The following is from a transcript of Morris Goodman’s interview on CNN’s Larry King Live, originally aired October 27, 2006:
KING: The book is “The Miracle Man”. The author is Morris Goodman, an extraordinary story. He’s known as the miracle man because Morris survived a plane crash that left him unable to speak, eat, or move. He overcame those injuries, and he said would keep him on a respirator for the rest of his life. He walked out of the hospital.
What happened? This was a single engine plane?
MORRIS GOODMAN, SURVIVED PLANE CRASH: Single engine plane, 1981, March 10. I took off for a pleasure flight. Never knew that it would change my life the way it did.
KING: Going from where to where?
GOODMAN: I was just flying around the area, just had flown the plane the day before…
GOODMAN: In Chesapeake Bay, Cape Charles.
KING: What happened?
GOODMAN: I hit some power lines and crashed. And my neck was broken at the first and second cervical vertebrae. My spinal cord was crushed.
I mean, to put this in perspective, Christopher Reeves broke his neck at C2. I broke my neck at C1 and 2. My diaphragm was destroyed. I couldn’t breathe. My larynx was forced — crushed. I couldn’t speak. My swallowing reflex was destroyed. I couldn’t eat or drink. My bladder and kidneys were destroyed.
Everything in my body was destroyed. It felt as if I broke every bone and muscle in my body. Said I’d never do nothing again.
KING: How did you live?
GOODMAN: Well, you know, determination and the power of almighty God. At the time I wasn’t a believer, but later on I became a very strong believer.
KING: We’re seeing the picture of the crash. It’s on the front cover of your book, as well, by the way. Do you remember the crash? Do you remember hearing…
GOODMAN: I remember very well. I remember the ground coming up. I don’t remember anything for four days.
The first thing I remember, I woke up. There was a clock at the foot of my bed. And I can’t describe how bad I hurt. You can’t put it in words. And I couldn’t think of trying to hold on for a week or a month or even a day. All I could think of was trying to hang on for a minute. So I said, my goal was to hang on for one minute, Morris.
And I remember that secondhand, tick, tick, tick, tick, tick. You can’t imagine how long a minute can be. After one minute, I said, “OK, Morris, you made it one. Now let’s go for two.” That’s the way I functioned.
KING: Walked out of the hospital how soon after?
GOODMAN: Eight months. I was hooked to a machine for eight months. All I could do was blink my eyes, once for yes and twice for no.
KING: How did the doctors explain it?
GOODMAN: Well, the doctors have no explanation. They said that I’d be a vegetable all my life. The most they offered my family was that I might, emphasize the word might, one day sit in a wheelchair and blink my eyes.
But you know, Larry, it wasn’t what they thought. It didn’t matter what they thought. What really was important was what I thought. KING: Yes, that’s the power of positive thinking.
GOODMAN: That’s the power. No question.
KING: You thought yourself better?
GOODMAN: Well, that and a lot of work. A lot of work.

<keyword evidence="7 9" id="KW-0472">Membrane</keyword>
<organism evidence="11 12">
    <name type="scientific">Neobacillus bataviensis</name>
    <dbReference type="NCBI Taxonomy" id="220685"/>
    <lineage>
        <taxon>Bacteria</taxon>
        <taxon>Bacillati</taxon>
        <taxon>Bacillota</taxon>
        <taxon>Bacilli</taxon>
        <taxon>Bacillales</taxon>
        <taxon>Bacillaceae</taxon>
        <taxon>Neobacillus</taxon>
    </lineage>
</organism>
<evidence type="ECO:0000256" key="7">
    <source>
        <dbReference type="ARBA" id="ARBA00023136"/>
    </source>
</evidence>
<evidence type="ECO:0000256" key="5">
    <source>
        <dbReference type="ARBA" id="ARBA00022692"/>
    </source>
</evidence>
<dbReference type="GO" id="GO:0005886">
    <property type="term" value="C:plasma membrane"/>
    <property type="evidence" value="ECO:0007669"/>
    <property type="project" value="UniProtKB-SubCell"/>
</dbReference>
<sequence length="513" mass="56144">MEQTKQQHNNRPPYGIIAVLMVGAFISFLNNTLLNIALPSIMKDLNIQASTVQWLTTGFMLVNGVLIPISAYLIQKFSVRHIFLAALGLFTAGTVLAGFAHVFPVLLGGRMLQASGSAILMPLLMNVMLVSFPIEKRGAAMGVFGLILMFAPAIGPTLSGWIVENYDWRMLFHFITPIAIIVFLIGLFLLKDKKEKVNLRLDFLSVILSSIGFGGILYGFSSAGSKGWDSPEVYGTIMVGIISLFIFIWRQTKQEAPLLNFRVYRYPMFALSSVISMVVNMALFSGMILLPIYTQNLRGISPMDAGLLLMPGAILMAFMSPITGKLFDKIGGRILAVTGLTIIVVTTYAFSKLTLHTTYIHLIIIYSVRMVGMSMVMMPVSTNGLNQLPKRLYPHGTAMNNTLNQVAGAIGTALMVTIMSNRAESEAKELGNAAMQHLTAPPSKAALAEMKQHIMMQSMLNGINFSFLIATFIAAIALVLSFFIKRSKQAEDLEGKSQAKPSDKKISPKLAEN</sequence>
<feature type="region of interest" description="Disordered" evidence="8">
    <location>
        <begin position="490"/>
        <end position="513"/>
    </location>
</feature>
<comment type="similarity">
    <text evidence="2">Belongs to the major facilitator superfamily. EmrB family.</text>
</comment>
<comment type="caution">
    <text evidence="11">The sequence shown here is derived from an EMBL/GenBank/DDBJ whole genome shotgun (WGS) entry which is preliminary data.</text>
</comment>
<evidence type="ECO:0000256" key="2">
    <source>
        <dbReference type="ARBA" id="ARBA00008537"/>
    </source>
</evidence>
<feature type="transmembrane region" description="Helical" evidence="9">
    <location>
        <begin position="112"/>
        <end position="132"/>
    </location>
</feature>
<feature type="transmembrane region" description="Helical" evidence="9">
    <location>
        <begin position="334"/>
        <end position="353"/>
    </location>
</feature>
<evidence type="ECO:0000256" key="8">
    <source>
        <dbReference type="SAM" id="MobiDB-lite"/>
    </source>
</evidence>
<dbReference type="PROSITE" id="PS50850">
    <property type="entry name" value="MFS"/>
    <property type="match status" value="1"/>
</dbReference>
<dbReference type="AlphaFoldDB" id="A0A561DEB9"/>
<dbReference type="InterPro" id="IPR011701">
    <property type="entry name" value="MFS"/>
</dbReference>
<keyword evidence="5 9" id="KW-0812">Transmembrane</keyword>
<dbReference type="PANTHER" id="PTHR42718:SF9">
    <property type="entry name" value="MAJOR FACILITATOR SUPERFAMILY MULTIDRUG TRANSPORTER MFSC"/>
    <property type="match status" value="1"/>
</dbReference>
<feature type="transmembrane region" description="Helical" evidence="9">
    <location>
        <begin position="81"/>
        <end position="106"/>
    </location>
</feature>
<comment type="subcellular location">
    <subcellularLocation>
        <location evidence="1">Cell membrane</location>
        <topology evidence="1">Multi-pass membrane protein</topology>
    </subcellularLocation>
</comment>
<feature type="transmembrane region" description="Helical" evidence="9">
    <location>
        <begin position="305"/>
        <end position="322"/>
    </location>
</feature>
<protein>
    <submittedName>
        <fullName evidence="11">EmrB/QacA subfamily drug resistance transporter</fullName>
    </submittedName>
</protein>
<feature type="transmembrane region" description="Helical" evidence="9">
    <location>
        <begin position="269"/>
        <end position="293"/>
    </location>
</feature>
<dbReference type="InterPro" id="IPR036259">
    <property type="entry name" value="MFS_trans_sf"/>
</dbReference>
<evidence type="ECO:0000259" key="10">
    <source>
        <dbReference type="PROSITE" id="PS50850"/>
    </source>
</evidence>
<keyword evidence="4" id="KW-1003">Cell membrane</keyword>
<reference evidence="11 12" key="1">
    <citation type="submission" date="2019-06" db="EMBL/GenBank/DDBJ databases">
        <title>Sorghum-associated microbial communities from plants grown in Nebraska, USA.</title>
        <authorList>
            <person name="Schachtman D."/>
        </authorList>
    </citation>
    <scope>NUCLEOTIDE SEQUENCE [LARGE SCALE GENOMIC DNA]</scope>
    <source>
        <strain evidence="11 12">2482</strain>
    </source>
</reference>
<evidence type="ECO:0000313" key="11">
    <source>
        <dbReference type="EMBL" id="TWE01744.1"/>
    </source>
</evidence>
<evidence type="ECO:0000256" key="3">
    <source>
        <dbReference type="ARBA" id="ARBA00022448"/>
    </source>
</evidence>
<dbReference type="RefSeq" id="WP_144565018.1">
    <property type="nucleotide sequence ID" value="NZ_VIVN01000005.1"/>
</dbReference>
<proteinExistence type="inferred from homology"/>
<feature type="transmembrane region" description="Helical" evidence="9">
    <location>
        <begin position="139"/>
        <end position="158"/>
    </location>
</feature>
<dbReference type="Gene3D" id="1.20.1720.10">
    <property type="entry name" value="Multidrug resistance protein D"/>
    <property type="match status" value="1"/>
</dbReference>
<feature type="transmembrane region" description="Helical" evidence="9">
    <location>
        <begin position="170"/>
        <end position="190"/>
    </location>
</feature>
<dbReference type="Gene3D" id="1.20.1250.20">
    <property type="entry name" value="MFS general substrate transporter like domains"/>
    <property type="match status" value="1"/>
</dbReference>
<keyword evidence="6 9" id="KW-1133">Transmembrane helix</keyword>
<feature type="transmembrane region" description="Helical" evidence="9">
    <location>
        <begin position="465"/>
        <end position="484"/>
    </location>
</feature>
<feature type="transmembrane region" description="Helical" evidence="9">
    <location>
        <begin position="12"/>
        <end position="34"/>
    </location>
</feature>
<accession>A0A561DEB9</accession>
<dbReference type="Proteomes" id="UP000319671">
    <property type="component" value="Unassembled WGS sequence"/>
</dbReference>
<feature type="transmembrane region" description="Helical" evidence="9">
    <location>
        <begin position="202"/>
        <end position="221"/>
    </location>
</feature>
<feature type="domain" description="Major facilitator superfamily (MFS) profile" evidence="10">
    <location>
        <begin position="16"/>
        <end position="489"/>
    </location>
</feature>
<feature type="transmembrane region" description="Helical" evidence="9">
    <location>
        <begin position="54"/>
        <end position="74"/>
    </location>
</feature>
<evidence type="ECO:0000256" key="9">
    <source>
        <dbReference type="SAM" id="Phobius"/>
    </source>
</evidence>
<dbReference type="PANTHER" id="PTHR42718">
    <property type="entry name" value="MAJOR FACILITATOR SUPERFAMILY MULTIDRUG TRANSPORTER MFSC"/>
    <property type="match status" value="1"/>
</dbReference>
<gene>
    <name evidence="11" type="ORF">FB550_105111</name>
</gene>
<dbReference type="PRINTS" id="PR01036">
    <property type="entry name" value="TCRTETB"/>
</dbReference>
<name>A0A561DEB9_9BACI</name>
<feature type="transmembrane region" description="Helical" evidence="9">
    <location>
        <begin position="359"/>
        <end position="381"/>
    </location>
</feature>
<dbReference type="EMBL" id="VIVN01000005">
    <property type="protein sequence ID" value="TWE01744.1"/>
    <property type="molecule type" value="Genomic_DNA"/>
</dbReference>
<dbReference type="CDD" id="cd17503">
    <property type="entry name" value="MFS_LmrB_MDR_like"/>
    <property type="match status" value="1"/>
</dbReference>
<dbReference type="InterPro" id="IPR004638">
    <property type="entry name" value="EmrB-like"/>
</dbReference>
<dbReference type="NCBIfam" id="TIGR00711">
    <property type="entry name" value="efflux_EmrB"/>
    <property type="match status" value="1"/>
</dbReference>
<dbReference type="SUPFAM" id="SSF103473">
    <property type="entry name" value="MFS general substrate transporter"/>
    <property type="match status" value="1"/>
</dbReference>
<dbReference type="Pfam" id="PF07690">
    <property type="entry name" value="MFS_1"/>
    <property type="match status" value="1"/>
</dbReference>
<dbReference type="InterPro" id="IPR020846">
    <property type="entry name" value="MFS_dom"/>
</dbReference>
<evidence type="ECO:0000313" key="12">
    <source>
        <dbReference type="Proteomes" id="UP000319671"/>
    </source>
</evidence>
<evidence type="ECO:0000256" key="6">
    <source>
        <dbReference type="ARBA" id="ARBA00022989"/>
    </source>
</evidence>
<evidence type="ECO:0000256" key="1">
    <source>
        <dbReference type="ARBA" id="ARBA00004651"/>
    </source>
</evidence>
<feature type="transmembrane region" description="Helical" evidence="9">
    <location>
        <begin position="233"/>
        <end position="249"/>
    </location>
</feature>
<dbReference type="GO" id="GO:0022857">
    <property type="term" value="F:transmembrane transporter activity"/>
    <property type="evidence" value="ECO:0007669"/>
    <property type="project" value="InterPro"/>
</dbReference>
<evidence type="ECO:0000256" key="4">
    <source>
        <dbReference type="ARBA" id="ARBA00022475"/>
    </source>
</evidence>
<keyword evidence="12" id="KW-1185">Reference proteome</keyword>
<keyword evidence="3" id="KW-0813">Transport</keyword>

KING: But you made yourself better. You had faith.
GOODMAN: Yes. The doctors don’t know today how I function. Like I don’t breathe with my diaphragm. It’s destroyed. I taught myself to breathe with my stomach. They said it had never been done before.
I can’t swallow food. My swallowing reflex doesn’t work, but I think every time I eat, and think my food down.
KING: How do you get food? How do you get nourishment?
GOODMAN: I get it when I’m hungry.
KING: You say you can’t swallow.
GOODMAN: No. I swallow. I think my food down.
KING: You’re not supposed to swallow.
GOODMAN: Yes. I don’t involuntarily swallow, yes.
KING: You think your food down.
GOODMAN: I think my food down. That’s what I do.
KING: What do you do for a living?
GOODMAN: I go around the world speaking. I speak for companies all over the world. I’ve got 101 Fortune 500 company clients, got 43 multi-level clients. I just came back from Australia. I was there for three weeks speaking to 11 companies there. So that’s what I do for a living.
KING: Do you still fly? Fly your own plane?
GOODMAN: Well, I fly commercially. One day I would like to. My wife said she’s not going to fly with me. She won’t even get in a car with me.
KING: But you want to fly again?
GOODMAN: I would like to fly, yes.
KING: Are you nervous when you’re a passenger?
GOODMAN: No. I figure the chance of another crash is now one in a million. So lightning doesn’t strike in the same place twice. I had a lady sitting by me on the plane, boy, that was all white knuckles and nerves. I said, “Ma’am.” I said, “You don’t have to be nervous.” I said, “The chance of having another crash is now one in a million.”
She said, “I don’t think I should be on the plane with you.”
KING: You are an amazing story. How do you explain it to yourself?
GOODMAN: Well, you know, I don’t try and explain it to myself. I just accept what happened. But I know that people can do things that other people think are impossible to do if you think you can do them.
KING: Is that that old concept of what you think you can do you can do?
GOODMAN: Yes. I believe that man becomes what he thinks about.
KING: They ought to do a movie about this, huh?
GOODMAN: They ought to do a movie. And you know, that’s my dream and goal, to have a major motion picture done about my life. I’ve been struggling with this for so long. I’m getting close now, but I don’t have the right connection yet.
But my story is a story that would touch so many people.
KING: It sure would.
GOODMAN: It’s a story of hope and inspiration and courage.
KING: Good luck to you, Morris.
GOODMAN: Thank you.
KING: An amazing story.
The book, “The Miracle Man”, the guest Morris Goodman.
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